Short Wave radio has been around for a long time. It is a wonderfully reassuring feeling when far from home to listen to a familiar voice on a Short Wave radio.
Sadly, Short Wave reception is increasingly difficult for people touring France, Germany and the rest of Europe. BBC World Service signals are now aimed only at Africa, the Middle East and Asia.
But - if the skies are merciful - you can still hear the BBC bouncing off the ionosphere from somewhere distant. And China Radio International gives you a powerful signal, proudly telling listeners "we will never give up on Short Wave."
India, Romania, Bangladesh and the Vatican are the next most enthusiastic on international radio broadcasting. So don't ditch the Short Wave radio, polish it up and get tuning!
In recent years, many wonderful international radio stations went silent as their bosses found the costs of transmitting on Short Wave (usually $200 an hour) rather inconvenient. However, the stations failed to ask the listeners whether silencing their radio signals was convenient for them.
Listeners have NOT so far been seduced by the idea of listening to radio stations on their mobile phones, as currently battery power and data allowances are far too valuable, particularly when on the move. So a station announcing its Short Wave closure is effectively saying it doesn't want to exist.
In 2014, Voice of Russia stopped explaining its country's actions to the world on Short Wave radio, timed perfectly for its takeover of Crimea.
The BBC World Service cut its English Short Wave service by 60 per cent on 31st March 2013. The Cyprus Short Wave relay station, which had been in use for 50 years, has now been closed. BBC Arabic is no longer transmitted on Short Wave, except to Sudan. BBC Arabic radio is generally now only available if Arab governments choose to let their people hear the BBC on FM or online.
Now though, there are signs that Short Wave could be coming back into fashion. An effort was made in late 2014 to start a new station to the US and Europe from Florida on 9.395 MHz, appealing to those who just want to be "off grid". It couldn't find enough private funding, but the idea isn't dead. Radio Spain announced a switch off, only to return on Short Wave (although not to Europe) in early 2015. France switched off English to Africa and then switched it back on.
Many feel that the future of Short Wave is offering some signals in digital Short Wave, which overcomes the problematic sound quality of traditional Short Wave reception and magically upgrades it to near FM clarity. This can be done by sending the signal in DRM, which stands for the Digital Radio Mondiale standard. New receivers are expected to come to the market soon (check Amazon etc) that can decode DRM, as well as pick up all the other listening bands.
Radio Romania and All India Radio are particularly enthusiastic on DRM, although the digital signal from India to Europe (having travelled 5,000 miles) is not always strong enough to be an effective service. The BBC's DRM service is one hour a day to Europe from its Short Wave station in Woofferton in Shropshire.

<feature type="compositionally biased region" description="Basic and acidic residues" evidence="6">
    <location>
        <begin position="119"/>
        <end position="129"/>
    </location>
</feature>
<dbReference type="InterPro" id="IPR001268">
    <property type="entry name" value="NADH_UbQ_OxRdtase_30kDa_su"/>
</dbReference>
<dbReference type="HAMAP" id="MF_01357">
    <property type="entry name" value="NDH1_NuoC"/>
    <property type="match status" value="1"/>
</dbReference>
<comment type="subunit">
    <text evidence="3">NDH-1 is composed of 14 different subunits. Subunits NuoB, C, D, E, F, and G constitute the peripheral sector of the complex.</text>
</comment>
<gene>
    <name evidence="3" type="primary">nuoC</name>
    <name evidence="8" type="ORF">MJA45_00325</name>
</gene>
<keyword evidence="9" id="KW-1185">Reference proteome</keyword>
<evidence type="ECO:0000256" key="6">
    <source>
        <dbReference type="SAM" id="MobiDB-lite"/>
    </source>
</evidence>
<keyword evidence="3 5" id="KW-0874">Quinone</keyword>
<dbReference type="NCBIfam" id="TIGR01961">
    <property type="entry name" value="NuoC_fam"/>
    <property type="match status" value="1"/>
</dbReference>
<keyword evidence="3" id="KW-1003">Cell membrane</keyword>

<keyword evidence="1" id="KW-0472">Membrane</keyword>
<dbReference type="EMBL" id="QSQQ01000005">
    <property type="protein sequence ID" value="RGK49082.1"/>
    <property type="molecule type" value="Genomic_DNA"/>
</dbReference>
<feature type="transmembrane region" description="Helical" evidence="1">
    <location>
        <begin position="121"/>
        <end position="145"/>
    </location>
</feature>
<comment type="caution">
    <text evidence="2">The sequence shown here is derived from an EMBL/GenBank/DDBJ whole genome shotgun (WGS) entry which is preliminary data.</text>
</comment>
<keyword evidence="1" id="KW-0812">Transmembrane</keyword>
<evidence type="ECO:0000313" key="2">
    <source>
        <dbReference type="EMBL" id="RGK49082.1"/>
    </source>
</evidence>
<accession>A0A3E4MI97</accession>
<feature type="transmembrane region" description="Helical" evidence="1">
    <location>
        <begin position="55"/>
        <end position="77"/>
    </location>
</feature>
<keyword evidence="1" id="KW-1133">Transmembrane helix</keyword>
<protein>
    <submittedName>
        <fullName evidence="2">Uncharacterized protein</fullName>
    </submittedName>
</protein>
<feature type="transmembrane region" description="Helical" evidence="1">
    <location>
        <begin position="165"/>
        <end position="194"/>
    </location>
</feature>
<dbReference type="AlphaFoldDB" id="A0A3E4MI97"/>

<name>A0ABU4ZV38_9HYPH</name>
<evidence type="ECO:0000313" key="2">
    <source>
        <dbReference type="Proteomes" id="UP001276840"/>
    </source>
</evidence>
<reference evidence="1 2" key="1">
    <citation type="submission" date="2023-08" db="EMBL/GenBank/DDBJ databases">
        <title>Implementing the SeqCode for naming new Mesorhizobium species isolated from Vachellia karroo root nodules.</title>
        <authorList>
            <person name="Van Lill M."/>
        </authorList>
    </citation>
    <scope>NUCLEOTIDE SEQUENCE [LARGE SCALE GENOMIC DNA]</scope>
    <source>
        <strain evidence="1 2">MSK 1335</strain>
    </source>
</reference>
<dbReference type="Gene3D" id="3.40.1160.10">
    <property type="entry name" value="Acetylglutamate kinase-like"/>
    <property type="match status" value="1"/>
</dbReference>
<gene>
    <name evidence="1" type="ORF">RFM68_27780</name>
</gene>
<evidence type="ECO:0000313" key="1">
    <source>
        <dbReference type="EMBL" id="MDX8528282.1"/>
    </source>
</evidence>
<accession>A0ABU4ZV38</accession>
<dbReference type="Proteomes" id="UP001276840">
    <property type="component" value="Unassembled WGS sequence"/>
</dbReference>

When trying to find an interesting programme to listen to, it can be difficult to know what to look for. But these charts make reception quick and easy.
SUMMER LISTENING (April to October):
WINTER LISTENING (November to March):
BBC Global Short Wave Frequencies - Winter 2014
In the European morning, the best bet for a good global news round-up is Vatican Radio at 7.30am UK time on 15.595 MHz. It is actually directed at the Middle East, so is sometimes perfect but occasionally barely audible. Radio Romania is powering a signal into Western Europe at 6.30am on 9.70 MHz, while China launches in English at 8am on 17.49 and 13.71 MHz and continues all day. There’s more morning choice if you speak German (Radio Austria on 6.155) or Turkish (11.98 MHz). Your best BBC option is 6.005 MHz at 6am.
In the European evening, there’s a lot more choice. Voice of America is best at 6pm on 15.58 MHz aimed at Africa, while India and Bangladesh send strong clesar signals to Europe. Romania provides 3 different transmission options. The details are in the charts!
These charts are not exhaustive, so go to these sites for more detail:-
listening news, interviews, reviews and more:
Glenn Hauser's World of Radio: http://www.worldofradio.com/
Here's a brand new site with some great maps indicatinng where signals are targetted: http://shortwave.am/
The official broadcasters' site, but some countries don't take part: http://www.hfcc.org/data/
This one has some nice maps: http://short-wave.info/index.php
The best guide to public radio stations available online is:
The blog of Chrissy Brand, the general editor of the BDXC British DX Club, for up to date opinion on what's worth listening to:
And for up to date gossip and news, check out:
This tells you everything heard in North West Europe in English in January 2013:
Summer 2012 saw the disappearance of Radio Netherlands in Europe, while Vatican Radio ended its information programmes to western Europe. But there are still many stations on the air and these 4 charts take you on a tour of what you can hear as you wander up and down the short wave bands in the winter 2012-13 schedule:
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